Mona’s daughter was full of life and laughter. A year after her mother’s death, she wrote a chatty letter to her grandfather Archie:
“My friend is having a house party. There are going to be nine girls…. We will take turns cooking. I’m afraid I’m not much of a cook but I can manage breakfast all right… Please congratulate Aunt Phyllis for me, she must be a very good golf player…”
Three years after Mona’s singing performance for the Governor-General and his wife, tragedy struck. On a Saturday night during the Christmas holidays, Mona was driving home when her car hit a patch of ice. It spun around and crashed into a taxi. Mona was thrown against the steering wheel and died from her injuries.
Left behind were her husband Herbert and three children: Archie (17), Barbara (15) and Philip (9).
In 1927, Mona gave a singing performance for the Governor-General (Viscount Willingdon) and his wife during their visit to Vancouver.
By 1921, Mona and her husband were running a busy household in Vancouver–with three children, a French nurse, and a Chinese cook named Wing.
The newlyweds went to live in Vancouver, where Mona’s new husband ran a successful law practice. Mona, who was a talented and successful singer, continued to study and perform. She was soon known as “one of Vancouver’s outstanding vocalists.”
December 27th, 1911. When Cyril’s sister Mona married an up-and-coming lawyer named Herbert Wood, two ministers conducted the service. Both were long-time friends of the Knight family. One was Rev. Malcolm MacGillvray and the other was Rev. Donald Gordon, principal of Queen’s University.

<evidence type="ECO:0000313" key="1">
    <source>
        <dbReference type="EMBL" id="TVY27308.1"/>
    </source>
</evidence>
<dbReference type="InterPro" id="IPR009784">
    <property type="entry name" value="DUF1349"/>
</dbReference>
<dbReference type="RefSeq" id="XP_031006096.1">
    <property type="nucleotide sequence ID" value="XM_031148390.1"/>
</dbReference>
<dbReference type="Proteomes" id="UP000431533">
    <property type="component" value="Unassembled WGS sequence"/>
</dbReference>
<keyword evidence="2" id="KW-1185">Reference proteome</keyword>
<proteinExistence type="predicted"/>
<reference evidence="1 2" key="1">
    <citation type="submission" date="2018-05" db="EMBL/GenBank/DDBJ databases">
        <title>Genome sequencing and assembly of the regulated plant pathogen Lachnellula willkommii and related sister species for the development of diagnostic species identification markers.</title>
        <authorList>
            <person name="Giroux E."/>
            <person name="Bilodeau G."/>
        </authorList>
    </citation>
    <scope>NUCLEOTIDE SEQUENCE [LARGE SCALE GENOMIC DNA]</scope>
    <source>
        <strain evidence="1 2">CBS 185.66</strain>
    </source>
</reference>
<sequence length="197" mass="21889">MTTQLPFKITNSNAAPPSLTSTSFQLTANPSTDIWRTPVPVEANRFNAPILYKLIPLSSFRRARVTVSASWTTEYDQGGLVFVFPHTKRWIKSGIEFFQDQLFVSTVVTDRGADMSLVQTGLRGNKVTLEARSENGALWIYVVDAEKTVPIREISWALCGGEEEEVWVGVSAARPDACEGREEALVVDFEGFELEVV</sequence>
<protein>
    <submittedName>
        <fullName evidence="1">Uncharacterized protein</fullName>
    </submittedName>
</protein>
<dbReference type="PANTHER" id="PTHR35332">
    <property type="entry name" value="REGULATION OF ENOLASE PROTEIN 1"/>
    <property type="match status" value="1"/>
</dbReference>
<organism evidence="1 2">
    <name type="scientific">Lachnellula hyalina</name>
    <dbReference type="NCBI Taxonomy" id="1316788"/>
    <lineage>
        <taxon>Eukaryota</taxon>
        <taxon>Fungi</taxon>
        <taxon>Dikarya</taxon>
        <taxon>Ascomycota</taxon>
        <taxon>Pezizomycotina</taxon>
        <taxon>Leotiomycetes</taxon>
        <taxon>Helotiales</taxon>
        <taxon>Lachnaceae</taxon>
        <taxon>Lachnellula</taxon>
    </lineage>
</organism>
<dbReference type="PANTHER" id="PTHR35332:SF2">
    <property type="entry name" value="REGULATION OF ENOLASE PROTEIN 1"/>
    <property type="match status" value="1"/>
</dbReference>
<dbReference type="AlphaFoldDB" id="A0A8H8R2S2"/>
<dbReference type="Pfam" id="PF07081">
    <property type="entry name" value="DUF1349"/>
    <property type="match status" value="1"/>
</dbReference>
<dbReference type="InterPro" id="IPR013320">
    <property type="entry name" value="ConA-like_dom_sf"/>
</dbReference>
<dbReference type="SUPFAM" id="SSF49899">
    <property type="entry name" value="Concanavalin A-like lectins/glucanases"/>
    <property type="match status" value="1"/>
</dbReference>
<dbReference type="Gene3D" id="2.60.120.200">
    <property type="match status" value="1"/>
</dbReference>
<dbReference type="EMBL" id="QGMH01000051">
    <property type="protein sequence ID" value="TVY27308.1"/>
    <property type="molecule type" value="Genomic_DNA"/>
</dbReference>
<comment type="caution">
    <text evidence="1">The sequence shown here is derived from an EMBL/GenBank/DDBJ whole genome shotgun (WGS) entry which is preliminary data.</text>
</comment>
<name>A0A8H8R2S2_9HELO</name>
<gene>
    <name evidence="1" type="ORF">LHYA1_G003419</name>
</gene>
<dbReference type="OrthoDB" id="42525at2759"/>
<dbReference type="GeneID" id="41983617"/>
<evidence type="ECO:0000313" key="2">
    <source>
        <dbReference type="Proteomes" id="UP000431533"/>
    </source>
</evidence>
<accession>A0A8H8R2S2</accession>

The wedding took place at Christmas time. Swarms of friends and family descended on Kingston to celebrate the event. During the ceremony, chimes pealed from the tower of Chalmers Church.
After Cyril’s death in 1960 at the age of 81, the Royal Society of Canada printed a memorial about him. It was jam-packed with notes about his accomplishments. He’d been the author or co-author of 44 papers, member of no less than 10 associations or societies, one of the founders of the Geological Society of Canada, and the recipient of a Coronation Medal, by command of Her Majesty the Queen, in recognition of his services to the geological profession. But, like his father Archie, Cyril preferred to keep a low profile. He was a down-to-earth person, who enjoyed a joke on himself.
He told a funny story about a visit to Haliburton, where he’d gone for a summer holiday. Noticing a labourer at the side of the road, digging a trench, Cyril stopped the car and asked “Any work going on at Fission Mines?”
To his delight, the workman replied, “Nope. Just a couple of geologists friggin’ around.”
This concludes the story about Cyril. Next up: his beautiful and talented sister Mona… Thanks for staying tuned!
Image: Photo of Cyril Workman Knight, circa 1923, [detail]. Photo courtesy of Mary Elizabeth Clark, Cobourg, Ontario, 8 August 2014, scanned by John Carew.